There are no educational initiatives, and social and political projects, related to humanism available to youth in Nepal done by the Government.

Regarding the activities, SOCH is one organization that is working in Nepal to promote humanism, its philosophy and values in society. We are regularly doing our youth discussion/seminars and youth talks on humanism, scientific & critical thinking in different colleges and schools. We are practicing in school to teach scientific and critical thinking, and run one class on humanism too. SOCH targeted to youth because they are change maker and tomorrow’s leaders.

Jacobsen: What are some of the main threats to the free practice of humanism in Nepal?

Maharjan: Although, Nepal is a secular country now, right wing Hindu group are well-organized and practicing extreme radicalism. On other hand, Christians are proselytizing Nepali society getting benefit of secular constitution. Hindu and Christian groups are confronting day by day. Meantime, Humanists have become the enemy of both radicles due to its secular values based on science and atheism.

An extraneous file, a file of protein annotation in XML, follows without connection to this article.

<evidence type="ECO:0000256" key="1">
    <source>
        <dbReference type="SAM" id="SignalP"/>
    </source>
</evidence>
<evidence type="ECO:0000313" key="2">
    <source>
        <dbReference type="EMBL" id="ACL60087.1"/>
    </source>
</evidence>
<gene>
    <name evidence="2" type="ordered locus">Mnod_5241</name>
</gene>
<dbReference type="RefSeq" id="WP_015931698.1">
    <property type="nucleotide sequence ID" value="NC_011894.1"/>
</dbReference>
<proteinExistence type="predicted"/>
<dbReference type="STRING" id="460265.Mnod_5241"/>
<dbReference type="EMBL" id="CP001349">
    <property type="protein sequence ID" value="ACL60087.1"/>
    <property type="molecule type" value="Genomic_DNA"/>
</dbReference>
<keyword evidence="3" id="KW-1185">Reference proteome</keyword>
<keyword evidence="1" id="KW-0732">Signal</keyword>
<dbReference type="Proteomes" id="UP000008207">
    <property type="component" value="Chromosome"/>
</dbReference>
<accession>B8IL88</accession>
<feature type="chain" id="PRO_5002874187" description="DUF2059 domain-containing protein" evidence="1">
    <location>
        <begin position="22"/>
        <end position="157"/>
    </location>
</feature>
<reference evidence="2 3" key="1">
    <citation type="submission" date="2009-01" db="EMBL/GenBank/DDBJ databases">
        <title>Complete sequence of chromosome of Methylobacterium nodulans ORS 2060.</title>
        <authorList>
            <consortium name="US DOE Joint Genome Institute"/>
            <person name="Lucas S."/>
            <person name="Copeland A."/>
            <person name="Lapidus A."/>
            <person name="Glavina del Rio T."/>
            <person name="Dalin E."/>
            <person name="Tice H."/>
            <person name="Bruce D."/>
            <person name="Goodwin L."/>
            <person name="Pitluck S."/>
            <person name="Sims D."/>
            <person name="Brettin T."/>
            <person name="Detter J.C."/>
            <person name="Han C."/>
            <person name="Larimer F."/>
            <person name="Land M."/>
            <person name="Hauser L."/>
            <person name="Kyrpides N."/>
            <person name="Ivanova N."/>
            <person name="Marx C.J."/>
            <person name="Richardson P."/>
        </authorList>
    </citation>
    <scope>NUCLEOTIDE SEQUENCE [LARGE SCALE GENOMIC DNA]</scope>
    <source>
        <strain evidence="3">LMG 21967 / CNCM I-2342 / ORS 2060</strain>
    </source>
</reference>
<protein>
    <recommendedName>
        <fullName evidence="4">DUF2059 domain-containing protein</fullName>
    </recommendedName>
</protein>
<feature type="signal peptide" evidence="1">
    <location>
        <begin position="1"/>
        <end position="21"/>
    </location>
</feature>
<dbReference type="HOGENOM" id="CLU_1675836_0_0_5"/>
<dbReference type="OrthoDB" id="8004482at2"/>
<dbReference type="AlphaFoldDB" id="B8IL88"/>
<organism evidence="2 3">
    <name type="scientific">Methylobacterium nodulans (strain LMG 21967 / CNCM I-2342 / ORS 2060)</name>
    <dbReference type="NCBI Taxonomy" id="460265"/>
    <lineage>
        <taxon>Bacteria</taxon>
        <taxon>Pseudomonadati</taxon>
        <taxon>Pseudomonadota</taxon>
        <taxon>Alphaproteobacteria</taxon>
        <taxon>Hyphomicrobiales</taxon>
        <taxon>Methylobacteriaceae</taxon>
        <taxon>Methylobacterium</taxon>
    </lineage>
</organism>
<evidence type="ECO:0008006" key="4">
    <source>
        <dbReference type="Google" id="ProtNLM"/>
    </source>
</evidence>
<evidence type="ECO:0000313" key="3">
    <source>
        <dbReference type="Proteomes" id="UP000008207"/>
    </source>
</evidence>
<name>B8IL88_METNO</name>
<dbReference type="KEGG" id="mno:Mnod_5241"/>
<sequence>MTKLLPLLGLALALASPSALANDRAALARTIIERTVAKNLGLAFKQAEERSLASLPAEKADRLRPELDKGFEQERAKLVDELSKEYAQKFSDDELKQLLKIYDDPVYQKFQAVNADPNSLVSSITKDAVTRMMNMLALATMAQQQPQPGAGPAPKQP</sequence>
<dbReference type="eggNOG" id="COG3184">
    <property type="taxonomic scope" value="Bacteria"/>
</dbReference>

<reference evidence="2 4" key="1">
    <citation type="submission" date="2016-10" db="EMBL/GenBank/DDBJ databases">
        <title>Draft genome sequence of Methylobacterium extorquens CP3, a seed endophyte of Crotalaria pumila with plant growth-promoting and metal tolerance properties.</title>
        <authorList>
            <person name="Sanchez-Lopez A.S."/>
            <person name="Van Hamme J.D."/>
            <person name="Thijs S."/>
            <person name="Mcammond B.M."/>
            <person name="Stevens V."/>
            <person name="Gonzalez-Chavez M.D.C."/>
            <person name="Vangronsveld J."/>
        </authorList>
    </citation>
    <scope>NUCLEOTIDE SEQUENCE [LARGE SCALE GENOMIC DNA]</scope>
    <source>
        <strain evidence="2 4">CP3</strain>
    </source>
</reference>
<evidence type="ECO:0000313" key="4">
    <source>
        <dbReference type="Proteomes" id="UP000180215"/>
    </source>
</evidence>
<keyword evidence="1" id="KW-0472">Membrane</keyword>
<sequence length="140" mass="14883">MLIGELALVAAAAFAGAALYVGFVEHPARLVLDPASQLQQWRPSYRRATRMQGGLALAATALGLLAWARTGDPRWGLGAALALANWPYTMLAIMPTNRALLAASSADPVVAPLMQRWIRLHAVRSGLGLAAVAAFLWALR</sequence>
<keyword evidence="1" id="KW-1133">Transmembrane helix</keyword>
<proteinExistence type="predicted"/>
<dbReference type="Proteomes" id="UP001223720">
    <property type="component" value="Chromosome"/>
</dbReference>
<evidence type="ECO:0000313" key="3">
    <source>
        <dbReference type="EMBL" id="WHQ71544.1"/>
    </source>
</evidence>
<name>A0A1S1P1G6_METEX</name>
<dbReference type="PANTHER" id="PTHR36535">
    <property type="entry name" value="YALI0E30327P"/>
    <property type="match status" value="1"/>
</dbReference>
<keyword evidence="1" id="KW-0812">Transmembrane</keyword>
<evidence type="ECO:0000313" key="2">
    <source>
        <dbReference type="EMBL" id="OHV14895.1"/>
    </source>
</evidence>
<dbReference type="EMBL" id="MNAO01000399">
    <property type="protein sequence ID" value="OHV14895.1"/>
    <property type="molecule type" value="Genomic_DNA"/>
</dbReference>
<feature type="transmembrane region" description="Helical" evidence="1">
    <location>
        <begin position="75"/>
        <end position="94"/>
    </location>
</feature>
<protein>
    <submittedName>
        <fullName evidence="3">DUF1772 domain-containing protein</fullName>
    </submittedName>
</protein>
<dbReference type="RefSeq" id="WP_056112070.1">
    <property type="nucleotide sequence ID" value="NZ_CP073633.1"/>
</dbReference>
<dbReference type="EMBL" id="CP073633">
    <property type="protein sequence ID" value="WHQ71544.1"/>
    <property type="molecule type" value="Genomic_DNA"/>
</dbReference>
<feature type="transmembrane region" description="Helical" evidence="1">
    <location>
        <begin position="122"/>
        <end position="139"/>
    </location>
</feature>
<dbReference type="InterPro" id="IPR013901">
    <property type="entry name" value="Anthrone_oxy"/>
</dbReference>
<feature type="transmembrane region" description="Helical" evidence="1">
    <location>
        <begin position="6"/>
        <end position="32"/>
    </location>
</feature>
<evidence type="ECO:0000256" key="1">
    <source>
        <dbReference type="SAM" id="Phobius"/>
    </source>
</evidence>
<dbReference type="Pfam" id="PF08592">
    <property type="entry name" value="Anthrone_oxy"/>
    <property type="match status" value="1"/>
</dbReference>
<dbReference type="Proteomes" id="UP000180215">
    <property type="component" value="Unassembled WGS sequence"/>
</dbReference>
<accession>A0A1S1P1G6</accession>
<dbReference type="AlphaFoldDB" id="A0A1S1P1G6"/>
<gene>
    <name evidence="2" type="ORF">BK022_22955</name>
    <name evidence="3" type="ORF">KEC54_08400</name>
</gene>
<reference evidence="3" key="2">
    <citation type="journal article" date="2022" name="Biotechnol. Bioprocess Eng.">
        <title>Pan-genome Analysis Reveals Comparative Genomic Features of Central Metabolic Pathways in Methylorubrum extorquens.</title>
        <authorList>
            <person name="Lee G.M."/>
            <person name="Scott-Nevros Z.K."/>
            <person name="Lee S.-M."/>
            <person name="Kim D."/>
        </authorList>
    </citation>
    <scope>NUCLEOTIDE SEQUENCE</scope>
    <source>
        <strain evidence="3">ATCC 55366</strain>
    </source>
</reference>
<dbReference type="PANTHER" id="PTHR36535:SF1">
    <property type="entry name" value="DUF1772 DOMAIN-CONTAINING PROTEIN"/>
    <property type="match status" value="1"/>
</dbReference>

Radical Hindu are the biggest threat in Nepali society because they are more organized after the declaration of secular state. Humanist activists are threatened and attacked by radical Hindu group many times in Nepal.

Jacobsen: What are your short- and long-term goals for humanism in Nepal?

Maharjan: SOCH Nepal short and long-term goals are to promote a scientific way of life, good governance, democracy and justice with humanist values, to promote humanistic and ethical practices and to raise awareness about individual human obligation.

Jacobsen: Thank you for your time, Nabina.

Original Publication in Humanist Voices.

Scott Douglas Jacobsen

Category: People Tags:

About Scott Douglas Jacobsen

Scott Douglas Jacobsen is the Founder of In-Sight: Independent Interview-Based Journal and In-Sight Publishing. Jacobsen works for science and human rights, especially women’s and children’s rights. He considers the modern scientific and technological world the foundation for the provision of the basics of human life throughout the world and advancement of human rights as the universal movement among peoples everywhere. You can contact Scott via email, his website, or Twitter.

Leave a Reply

Your email address will not be published.

This site uses Akismet to reduce spam. Learn how your comment data is processed.